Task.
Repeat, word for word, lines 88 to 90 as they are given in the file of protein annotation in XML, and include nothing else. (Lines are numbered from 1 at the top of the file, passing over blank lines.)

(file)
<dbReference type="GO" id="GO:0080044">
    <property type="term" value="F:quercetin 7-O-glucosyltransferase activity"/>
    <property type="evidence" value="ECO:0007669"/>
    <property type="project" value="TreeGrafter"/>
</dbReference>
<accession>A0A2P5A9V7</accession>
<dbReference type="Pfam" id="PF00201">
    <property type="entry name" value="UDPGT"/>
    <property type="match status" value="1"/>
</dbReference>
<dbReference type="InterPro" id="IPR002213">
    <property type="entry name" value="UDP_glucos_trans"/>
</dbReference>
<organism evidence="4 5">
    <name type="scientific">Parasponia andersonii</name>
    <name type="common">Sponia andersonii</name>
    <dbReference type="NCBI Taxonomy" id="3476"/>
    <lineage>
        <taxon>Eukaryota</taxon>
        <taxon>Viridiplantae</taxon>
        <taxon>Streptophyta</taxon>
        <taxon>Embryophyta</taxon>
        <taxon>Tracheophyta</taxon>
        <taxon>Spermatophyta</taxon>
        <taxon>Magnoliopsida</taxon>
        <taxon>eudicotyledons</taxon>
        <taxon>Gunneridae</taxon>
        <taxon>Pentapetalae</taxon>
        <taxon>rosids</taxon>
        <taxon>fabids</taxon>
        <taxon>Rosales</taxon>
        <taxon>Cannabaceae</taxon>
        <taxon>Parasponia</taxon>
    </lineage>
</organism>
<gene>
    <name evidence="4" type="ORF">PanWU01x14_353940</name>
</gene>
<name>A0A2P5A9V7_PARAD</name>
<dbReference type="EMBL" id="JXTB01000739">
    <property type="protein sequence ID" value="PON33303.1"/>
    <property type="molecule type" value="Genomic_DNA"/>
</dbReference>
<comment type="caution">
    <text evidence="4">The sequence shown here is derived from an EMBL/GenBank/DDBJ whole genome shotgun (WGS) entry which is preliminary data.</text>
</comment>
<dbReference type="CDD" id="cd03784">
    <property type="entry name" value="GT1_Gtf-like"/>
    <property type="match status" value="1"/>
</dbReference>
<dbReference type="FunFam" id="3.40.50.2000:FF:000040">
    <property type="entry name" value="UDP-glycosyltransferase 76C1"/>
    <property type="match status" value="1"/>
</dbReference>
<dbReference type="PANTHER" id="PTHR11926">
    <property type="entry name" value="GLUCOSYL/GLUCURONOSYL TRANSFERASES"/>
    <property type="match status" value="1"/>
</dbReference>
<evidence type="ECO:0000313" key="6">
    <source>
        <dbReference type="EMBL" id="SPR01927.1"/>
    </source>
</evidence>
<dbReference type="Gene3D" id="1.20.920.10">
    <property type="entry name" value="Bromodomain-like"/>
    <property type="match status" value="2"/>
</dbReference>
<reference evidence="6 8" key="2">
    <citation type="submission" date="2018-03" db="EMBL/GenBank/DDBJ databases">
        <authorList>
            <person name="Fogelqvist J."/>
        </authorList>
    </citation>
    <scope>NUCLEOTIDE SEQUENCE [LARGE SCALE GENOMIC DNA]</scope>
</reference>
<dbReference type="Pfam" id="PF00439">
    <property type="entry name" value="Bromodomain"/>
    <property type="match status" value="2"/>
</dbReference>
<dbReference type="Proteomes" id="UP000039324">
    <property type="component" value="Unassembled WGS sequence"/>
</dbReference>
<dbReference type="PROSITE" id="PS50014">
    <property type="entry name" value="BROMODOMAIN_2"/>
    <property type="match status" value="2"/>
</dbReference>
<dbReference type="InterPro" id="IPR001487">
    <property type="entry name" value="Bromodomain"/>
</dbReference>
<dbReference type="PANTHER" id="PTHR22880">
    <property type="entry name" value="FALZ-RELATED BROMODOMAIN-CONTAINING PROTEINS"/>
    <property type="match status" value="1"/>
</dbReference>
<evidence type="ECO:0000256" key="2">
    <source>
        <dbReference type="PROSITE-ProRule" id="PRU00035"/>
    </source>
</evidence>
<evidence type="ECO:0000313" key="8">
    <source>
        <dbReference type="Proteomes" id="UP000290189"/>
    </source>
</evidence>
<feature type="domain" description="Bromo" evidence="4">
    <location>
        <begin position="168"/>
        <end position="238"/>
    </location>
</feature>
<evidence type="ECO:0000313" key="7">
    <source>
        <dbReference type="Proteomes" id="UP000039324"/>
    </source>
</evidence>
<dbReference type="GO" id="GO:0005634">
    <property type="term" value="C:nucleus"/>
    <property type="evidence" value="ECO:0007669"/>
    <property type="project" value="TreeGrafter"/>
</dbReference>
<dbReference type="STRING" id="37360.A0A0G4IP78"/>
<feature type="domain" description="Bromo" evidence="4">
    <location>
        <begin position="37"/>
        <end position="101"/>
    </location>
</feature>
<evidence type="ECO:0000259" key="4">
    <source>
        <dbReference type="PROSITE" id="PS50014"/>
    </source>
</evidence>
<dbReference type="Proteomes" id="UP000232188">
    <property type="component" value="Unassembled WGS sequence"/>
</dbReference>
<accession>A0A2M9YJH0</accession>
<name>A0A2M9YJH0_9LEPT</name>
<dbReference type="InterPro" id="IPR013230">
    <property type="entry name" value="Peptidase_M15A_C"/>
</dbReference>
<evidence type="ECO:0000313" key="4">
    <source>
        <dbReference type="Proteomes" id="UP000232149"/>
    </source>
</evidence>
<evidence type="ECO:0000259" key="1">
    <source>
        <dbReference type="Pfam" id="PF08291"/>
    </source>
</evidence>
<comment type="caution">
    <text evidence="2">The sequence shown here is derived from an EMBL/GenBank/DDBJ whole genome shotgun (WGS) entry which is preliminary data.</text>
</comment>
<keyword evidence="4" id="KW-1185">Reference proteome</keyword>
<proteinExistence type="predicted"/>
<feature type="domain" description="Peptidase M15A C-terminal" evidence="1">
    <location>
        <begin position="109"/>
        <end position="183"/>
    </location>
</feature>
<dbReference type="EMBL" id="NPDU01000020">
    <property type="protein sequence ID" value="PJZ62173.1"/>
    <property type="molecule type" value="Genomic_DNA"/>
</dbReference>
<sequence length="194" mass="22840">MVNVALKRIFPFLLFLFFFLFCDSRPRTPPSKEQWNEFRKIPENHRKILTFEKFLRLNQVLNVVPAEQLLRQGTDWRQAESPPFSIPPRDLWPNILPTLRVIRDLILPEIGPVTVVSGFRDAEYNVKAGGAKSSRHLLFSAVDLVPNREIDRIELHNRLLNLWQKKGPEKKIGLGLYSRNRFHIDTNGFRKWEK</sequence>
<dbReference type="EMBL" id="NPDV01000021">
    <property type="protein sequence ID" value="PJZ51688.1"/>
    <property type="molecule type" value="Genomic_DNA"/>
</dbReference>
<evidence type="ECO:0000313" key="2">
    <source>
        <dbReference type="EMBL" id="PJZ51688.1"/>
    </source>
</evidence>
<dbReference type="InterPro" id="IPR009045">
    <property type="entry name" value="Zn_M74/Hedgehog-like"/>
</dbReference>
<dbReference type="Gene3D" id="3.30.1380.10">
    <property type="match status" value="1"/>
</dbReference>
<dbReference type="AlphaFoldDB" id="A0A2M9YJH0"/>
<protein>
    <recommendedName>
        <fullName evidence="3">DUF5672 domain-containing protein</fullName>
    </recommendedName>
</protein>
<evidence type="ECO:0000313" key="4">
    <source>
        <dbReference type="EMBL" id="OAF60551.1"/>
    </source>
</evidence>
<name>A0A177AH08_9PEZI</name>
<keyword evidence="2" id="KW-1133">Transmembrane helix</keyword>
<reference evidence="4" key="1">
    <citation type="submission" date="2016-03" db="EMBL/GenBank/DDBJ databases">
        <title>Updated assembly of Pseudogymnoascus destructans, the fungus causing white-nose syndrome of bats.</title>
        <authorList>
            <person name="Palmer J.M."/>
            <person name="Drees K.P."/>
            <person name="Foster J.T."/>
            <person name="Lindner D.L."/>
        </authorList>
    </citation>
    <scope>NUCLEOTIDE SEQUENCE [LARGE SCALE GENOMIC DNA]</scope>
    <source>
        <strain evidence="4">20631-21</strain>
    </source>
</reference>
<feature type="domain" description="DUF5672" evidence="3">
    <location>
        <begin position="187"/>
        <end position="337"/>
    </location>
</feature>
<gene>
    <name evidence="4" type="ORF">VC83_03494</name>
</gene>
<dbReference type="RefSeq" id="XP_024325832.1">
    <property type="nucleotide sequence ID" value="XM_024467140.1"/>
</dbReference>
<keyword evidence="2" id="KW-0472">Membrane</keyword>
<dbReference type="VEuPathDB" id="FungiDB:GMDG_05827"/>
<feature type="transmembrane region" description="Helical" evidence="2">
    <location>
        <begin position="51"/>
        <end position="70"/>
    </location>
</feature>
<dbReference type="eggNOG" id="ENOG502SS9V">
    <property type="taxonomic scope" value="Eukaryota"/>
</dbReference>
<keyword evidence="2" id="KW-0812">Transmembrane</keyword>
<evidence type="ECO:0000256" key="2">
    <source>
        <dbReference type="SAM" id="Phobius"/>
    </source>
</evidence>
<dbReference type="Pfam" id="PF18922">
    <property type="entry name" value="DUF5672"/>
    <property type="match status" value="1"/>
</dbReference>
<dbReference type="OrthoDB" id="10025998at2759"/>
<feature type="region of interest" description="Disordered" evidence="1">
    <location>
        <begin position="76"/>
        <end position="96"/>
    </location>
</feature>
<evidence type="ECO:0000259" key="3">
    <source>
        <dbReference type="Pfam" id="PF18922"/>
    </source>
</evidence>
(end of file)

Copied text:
    <property type="entry name" value="Bromodomain"/>
</dbReference>
<dbReference type="PANTHER" id="PTHR22880">